By far the predominant stem cell therapy today is a bone marrow transplant. The 60,000 people who receive a transplant this year have Nobel Laureate E. Donnall Thomas to thank for the treatment.
Thomas, who died this week, began working on bone marrow transplants back in the 1950s, when the prevailing wisdom held that no human organs could be transplanted, much less bone marrow. An obituary in the Seattle Times quoted Thomas:
“In the 1960s in particular and even into the 1970s, there were very responsible physicians who said this would never work. Some suggested it shouldn’t go on as an experimental thing.”
When the millionth person receives a transplant this year, I’m sure that person will be grateful that Thomas ignored the conventional wisdom and continued those experiments.
A bone marrow transplant works because blood-forming stem cells in the bone marrow, taken from either from a donor or from the patient, are transferred to someone with leukemia or other blood diseases, and those stem cells replace the person’s diseased blood system with a healthy one. Since the 1970s, when the first transplant between unrelated people was successful, scientists have incrementally improved the risky technique and expanded its range of use.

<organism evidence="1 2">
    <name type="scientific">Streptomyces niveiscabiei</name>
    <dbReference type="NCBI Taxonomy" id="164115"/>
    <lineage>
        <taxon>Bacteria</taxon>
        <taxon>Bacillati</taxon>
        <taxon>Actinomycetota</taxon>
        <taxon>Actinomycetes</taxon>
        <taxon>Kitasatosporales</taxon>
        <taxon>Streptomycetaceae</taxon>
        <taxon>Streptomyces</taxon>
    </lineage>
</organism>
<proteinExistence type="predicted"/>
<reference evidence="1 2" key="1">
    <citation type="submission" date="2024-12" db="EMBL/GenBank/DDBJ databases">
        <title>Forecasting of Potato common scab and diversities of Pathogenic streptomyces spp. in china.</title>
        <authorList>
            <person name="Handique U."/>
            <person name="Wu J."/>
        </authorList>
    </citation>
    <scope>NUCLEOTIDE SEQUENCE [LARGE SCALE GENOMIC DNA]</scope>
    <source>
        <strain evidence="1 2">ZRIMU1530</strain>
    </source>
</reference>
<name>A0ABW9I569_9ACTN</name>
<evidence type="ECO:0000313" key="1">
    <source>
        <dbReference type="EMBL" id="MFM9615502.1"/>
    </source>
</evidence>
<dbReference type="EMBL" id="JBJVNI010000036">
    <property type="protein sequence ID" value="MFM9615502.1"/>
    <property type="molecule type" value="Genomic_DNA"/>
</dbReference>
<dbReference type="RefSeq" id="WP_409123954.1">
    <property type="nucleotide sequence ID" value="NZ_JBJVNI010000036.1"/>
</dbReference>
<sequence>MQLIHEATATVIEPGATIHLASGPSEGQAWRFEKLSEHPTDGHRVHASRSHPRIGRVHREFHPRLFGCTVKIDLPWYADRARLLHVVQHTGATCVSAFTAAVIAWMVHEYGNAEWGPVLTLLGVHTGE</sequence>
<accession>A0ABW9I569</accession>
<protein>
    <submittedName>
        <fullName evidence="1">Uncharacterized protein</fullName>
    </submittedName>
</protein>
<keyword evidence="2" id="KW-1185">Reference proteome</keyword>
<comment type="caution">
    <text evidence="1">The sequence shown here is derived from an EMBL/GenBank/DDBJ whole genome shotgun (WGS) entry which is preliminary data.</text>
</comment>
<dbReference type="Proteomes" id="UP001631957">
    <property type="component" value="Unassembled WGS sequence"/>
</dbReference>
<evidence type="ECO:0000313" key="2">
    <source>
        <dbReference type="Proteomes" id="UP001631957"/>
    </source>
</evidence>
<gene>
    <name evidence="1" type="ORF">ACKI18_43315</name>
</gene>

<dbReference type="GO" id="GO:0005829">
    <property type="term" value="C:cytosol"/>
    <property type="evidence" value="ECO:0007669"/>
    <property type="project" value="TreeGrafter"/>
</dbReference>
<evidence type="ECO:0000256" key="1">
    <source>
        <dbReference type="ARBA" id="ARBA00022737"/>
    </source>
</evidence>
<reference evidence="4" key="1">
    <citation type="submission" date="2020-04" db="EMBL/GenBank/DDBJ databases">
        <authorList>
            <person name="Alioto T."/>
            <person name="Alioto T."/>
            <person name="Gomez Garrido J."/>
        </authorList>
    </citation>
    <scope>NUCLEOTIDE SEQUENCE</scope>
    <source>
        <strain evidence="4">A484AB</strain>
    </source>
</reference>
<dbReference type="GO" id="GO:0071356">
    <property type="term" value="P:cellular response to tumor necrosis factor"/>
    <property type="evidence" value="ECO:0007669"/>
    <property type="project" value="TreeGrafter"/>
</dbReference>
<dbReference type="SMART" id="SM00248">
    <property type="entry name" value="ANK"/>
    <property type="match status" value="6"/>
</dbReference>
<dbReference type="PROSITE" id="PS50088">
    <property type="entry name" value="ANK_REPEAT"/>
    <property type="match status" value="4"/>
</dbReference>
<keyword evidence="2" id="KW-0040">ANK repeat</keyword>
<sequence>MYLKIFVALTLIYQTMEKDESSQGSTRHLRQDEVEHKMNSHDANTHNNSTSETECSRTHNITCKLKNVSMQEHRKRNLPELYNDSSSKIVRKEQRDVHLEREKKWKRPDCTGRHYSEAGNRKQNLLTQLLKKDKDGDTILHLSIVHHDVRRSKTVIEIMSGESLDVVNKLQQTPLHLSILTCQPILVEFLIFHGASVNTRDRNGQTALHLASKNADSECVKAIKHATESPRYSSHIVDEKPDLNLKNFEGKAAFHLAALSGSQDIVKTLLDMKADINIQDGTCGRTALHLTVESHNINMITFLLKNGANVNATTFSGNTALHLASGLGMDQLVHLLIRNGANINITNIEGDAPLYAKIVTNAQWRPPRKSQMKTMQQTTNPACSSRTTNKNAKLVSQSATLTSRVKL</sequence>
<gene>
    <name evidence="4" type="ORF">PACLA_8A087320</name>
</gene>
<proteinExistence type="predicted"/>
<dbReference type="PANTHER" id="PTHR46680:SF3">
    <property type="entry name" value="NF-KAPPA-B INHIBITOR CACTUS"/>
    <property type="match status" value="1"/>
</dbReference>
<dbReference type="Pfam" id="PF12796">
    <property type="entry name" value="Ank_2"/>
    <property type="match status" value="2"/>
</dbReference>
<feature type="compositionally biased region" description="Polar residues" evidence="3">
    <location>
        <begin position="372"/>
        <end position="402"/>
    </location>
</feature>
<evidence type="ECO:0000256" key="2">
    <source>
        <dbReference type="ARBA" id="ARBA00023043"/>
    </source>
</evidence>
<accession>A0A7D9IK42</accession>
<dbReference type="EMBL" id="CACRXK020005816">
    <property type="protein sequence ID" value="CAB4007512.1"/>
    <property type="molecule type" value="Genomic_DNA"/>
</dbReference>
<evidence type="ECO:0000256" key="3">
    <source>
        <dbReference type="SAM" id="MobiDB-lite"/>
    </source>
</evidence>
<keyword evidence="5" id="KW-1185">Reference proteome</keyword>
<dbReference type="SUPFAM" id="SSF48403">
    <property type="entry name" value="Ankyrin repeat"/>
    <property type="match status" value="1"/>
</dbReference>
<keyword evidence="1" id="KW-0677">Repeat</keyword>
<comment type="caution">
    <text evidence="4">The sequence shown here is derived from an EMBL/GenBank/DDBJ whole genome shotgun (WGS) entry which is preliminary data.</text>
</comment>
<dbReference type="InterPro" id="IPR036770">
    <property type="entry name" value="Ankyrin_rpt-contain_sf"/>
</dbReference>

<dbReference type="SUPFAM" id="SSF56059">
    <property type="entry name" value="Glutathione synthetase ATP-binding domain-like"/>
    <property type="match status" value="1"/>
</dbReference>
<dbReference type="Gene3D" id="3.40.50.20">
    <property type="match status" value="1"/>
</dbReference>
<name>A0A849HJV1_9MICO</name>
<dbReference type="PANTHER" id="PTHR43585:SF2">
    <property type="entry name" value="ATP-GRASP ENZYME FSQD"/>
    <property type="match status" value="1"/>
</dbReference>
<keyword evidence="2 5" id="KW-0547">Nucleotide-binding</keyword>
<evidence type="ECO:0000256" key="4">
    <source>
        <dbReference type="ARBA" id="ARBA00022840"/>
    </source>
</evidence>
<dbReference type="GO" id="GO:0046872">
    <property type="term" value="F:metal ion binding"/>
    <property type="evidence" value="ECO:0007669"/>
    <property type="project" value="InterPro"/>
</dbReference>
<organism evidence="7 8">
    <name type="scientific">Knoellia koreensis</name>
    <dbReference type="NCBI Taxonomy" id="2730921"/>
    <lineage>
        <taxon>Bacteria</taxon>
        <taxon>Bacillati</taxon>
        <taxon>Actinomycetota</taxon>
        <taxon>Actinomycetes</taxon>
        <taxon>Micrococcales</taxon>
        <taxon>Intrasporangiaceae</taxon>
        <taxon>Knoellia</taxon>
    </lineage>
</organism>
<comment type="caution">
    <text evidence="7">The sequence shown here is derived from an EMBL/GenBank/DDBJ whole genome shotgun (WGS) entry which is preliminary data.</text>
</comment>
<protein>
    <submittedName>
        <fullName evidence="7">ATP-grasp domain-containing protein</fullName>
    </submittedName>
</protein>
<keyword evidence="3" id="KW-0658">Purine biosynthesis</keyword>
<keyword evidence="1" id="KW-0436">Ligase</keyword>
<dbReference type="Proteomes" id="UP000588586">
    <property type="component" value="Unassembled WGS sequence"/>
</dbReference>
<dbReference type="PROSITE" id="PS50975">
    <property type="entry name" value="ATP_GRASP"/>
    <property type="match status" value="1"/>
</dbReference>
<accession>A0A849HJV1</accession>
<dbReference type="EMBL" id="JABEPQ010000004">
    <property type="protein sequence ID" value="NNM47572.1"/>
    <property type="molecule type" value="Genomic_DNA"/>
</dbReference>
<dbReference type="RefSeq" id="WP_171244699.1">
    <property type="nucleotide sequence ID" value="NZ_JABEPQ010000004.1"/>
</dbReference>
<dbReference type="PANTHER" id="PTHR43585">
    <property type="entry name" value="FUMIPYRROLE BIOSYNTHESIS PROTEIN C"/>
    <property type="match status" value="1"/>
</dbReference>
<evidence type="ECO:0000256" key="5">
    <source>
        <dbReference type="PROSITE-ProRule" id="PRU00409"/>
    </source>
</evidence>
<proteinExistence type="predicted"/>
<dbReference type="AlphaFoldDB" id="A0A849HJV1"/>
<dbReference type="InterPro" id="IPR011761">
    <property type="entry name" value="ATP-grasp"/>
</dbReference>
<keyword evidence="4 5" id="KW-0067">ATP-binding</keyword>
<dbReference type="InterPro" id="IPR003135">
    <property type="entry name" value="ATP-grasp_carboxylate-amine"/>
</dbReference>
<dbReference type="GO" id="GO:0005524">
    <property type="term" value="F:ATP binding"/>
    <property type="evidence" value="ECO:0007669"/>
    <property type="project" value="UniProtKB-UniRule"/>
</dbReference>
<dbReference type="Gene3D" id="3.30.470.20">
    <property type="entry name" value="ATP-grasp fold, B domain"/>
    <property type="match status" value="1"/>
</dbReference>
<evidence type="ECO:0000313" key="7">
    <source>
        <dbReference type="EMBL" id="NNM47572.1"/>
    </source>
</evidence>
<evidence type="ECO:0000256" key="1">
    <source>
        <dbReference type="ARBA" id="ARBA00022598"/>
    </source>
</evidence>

CIRM is part of that expansion. Our grantees are developing new ways of genetically engineering the blood-forming stem cells before transplantation to fix genetic diseases like sickle cell disease or to make cells resistant to HIV. Other scientists are working with cord blood cells, which contain the blood-forming stem cells taken from a baby’s umbilical cord at birth. These cells, like adult blood-forming stem cells, have proven widely useful in treating a range of diseases.
Today, diverse stem cell types are now beginning to enter clinical trials. Neural stem cells from the brain, mesenchymal stem cells from bone marrow or fat, and cells generated from embryonic stem cells and reprogrammed iPS cells are among those that are either in or nearing clinical trials.
When Thomas’ work entered clinical trials in the 1950s and 1960s, nobody knew how many lives that controversial therapy would save. Fifty years from now, I wonder which of today’s prospective therapies will be as commonplace. We won’t know until stem cell scientists do as Thomas did: keep trying.